British Author of Romance Novels and Women's Fiction
Rosamunde Pilcher, also pen name Jane Fraser
British Author of Romance Novels and Women's Fiction
She thought of the last couple of years: the boredom, the narrowness of existence, the dearth of anything to look forward to. Yet now, in a single instant, the curtains had been whipped aside, and the windows been thrown open onto a brilliant view that had been there, waiting for her, all the time. A view, moreover, laden with the most marvelous possibilities and opportunities.
The flat crouched around him, watching like a depressed relation, waiting for him to take some action.
Weddings take months to organize, and there are fittings and invitation lists and old aunts being coy about the honeymoon, and having to have somebody's perfectly hideous cousin for a bridesmaid. And then hundreds of appalling wedding presents. Toast-racks and Japanese vases and pictures that never, in a million years, would you want to hang on the wall. And you spend all your time writing insincere thank-you letters with your fingers crossed, and everybody gets tense and miserable and there's lots of bursting into tears. The miracle is that anybody ever gets married at all, but I bet most girls have nervous breakdowns on their honeymoons.
Oscar and I are very close, and yet I know that part of him is still withdrawn, even from me. As though part of him was still in another place. Another country. Journeying, perhaps. Or in exile. Across the sea. And I can't be with him, because I haven't got the right sort of passport.
Other people's houses were always fascinating. As soon as you went through the door for the first time, you got the feel of the atmosphere, and so discovered something about the personalities of the people who lived there.
She appeared to be ageless the type that would continue, unchanging, until she was an old woman when she would suddenly become senile and die
She had never lived alone before, and at first found it strange, but gradually had learned to accept it as a blessing and to indulge herself in all sorts of reprehensible ways, like getting up when she felt like it, scratching herself if she itched, sitting up until two in the morning to listen to a concert.
She looked up and saw, high in the sky beyond the racing black clouds, a ragged scrap of blue sky. Enough to make a cat a pair of trousers.
She put out her hand and touched his forearm, as she would have touched some piece of porcelain or sculpture, just for the sheer animal pleasure of feeling its shape and curve beneath her fingertips.
Not his real name, darling, but my own name for him. I never thought it could be like this. I never thought one could be so close, and yet so different to a single human being. He is everything I've never been, and yet I love him more than any person or anything I've ever known.
Life is so extraordinary. Wonderful surprises are just around the most unexpected corners.
I'm getting too elderly to travel the length of the country for a free hangover.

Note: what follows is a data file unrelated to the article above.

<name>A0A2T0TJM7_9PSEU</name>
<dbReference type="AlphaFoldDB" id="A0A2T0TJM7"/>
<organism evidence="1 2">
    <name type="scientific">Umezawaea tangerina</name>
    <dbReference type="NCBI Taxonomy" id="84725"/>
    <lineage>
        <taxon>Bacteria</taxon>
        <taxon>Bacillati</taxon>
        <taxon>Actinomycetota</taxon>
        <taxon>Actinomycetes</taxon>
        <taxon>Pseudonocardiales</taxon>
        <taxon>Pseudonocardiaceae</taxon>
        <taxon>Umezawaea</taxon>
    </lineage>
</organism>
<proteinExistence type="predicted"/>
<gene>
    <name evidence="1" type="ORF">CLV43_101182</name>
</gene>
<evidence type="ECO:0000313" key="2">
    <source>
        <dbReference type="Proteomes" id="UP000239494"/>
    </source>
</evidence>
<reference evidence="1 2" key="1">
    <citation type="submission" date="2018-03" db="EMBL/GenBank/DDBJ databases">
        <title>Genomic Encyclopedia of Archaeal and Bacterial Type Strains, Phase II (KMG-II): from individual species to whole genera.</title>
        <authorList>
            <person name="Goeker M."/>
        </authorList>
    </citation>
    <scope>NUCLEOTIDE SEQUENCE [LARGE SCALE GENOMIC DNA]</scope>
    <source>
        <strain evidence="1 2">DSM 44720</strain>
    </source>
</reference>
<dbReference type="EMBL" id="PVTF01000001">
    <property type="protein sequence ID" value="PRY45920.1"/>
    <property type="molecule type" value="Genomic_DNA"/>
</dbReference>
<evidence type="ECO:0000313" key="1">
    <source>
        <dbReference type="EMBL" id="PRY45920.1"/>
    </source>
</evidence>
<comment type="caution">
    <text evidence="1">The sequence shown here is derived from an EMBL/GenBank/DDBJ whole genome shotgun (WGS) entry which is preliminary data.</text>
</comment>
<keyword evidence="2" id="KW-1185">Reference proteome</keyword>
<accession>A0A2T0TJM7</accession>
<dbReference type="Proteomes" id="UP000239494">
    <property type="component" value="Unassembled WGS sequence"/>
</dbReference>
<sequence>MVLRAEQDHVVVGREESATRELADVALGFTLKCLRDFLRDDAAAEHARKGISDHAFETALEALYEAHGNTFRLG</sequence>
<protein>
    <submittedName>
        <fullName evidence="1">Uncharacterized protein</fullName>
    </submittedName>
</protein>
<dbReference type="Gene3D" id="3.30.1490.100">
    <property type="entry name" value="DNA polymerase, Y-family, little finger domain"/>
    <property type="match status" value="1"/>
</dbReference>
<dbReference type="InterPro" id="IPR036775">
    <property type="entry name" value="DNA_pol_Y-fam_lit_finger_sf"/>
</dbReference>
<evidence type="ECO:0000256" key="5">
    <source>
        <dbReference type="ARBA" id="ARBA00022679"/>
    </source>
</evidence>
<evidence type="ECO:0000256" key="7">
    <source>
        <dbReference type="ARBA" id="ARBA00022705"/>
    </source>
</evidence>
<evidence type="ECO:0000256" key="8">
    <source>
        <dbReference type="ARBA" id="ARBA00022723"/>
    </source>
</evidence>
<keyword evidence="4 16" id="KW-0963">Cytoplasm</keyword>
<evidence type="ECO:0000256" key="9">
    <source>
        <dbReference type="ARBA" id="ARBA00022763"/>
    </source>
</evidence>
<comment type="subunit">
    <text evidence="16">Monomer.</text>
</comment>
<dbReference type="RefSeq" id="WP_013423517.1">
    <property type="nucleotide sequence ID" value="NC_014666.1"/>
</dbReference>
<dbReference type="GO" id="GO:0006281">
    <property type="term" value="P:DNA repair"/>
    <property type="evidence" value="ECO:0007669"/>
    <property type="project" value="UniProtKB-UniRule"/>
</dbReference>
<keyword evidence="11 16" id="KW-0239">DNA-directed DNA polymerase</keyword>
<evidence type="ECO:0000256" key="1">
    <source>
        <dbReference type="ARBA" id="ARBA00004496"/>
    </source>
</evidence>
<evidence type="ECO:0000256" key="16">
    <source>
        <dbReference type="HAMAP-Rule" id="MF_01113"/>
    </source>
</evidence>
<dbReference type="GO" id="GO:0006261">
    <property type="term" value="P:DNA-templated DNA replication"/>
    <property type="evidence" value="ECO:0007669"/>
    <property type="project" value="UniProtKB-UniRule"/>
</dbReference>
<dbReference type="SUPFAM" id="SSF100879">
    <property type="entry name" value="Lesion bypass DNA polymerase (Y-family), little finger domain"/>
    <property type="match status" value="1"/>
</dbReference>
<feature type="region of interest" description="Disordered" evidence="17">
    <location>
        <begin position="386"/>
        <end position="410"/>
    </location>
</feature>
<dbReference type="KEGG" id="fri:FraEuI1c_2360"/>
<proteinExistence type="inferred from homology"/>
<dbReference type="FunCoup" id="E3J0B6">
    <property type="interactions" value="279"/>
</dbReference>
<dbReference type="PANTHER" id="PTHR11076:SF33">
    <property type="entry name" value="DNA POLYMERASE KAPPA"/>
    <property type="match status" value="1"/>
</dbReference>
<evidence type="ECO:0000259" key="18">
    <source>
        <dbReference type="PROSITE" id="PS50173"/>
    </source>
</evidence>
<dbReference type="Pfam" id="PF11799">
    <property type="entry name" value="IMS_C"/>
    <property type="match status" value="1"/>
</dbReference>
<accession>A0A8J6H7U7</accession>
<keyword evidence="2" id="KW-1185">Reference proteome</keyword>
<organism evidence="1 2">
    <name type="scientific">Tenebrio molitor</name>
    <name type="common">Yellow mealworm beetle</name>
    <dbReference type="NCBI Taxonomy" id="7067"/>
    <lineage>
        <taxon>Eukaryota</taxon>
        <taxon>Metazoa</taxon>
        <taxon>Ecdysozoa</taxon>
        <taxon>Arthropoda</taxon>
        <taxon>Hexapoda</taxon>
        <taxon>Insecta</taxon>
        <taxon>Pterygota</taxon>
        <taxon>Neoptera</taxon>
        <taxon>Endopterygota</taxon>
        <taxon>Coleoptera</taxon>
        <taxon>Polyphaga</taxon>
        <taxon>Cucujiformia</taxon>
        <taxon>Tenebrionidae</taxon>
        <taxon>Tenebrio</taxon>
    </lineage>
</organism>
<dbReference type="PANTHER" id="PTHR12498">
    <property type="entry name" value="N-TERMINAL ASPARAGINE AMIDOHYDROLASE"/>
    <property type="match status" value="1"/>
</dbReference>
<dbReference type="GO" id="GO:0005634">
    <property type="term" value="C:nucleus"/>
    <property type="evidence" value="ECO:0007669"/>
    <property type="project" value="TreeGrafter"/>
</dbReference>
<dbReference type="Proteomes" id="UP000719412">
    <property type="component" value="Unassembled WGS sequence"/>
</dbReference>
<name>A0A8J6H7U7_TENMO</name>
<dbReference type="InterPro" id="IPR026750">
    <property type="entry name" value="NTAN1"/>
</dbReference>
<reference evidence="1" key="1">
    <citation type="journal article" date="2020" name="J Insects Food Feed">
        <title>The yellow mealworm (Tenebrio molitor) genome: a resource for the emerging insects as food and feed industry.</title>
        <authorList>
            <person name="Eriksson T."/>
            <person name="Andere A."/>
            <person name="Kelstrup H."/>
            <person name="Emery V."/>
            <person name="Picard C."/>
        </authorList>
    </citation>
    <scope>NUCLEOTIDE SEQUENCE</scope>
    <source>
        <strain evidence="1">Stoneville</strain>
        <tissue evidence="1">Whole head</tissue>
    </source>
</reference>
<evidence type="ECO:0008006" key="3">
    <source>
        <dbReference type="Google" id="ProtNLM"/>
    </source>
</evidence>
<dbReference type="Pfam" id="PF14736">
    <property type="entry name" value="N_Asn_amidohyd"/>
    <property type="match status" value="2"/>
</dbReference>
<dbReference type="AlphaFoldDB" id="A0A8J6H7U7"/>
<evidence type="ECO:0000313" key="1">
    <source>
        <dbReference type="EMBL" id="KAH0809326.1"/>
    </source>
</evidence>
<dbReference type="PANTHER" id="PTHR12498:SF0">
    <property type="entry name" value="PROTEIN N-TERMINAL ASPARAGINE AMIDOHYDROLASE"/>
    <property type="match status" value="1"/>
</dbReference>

It was better not to get too close to another person. The closer you got, the more likely you were to get hurt.
It was good and nothing good is ever lost.
Grief was like a terrible burden, but at least you could lay it down by the side of the road and walk away from it. Antonia had come only a few paces, but already she could turn and look back and not weep. It wasn't anything to do with forgetting. It was just accepting. Nothing was ever so bad once you had accepted it.
I wasn't good enough. I had a little talent but not enough. There is nothing more discouraging than having just a little talent.
For he was drinking too much. Not uncontrollably nor offensively, but still he seldom seemed to have a glass out of his hand.
Alone. She realized how much she had missed the luxury of solitude, and knew that its occasional comfort would always be essential to her. The pleasure of being on one's own was not so much spiritual as sensuous, like wearing silk, or swimming without a bathing suit, or walking along a totally empty beach with the sun on your back. One was restored by solitude. Refreshed.
Elfrida, are you about to cry? - I might be. - Why? - Relief. ?
A ring was the accepted sign of infinity, eternity. If her own life was that carefully described pencil line, she knew it all at once that the two ends were drawing close together. I have come full circle, she told herself, and wondered what had happened to all the years. It was a question, which from time to time, caused her some anxiety and left her fretting with a dreadful sense of waste. But now, it seemed, the question had become irrelevant, and so the answer, whatever it was, was no longer of any importance.
All of it was good, in every sense of the word. And in this life, nothing good is truly lost. It stays a part of a person, becomes part of their character. So part of you goes everywhere with me. And part of me is yours, forever.
You don't stop doing things because you get old. You get old because you stop doing things.
Things happen the way they're meant to. There's a pattern and a shape to everything...Nothing happens without a reason... Nothing is impossible.
She yawned and stretched, and settled back again on her pillows and thought how perfect it would be if sleep could not only restore one but iron out all anxieties in the same process, so that one could wake with a totally clear and untroubled mind, as smooth and empty as a beach, washed and ironed by the outgoing tide.
She remembered him smiling, and realized that time, that great old healer, had finally accomplished its work, and now, across the years, the face of love no longer stirred up agonies of grief and bitterness. Rather, one was left feeling simply grateful. For how unimaginably empty the past would be without him to remember.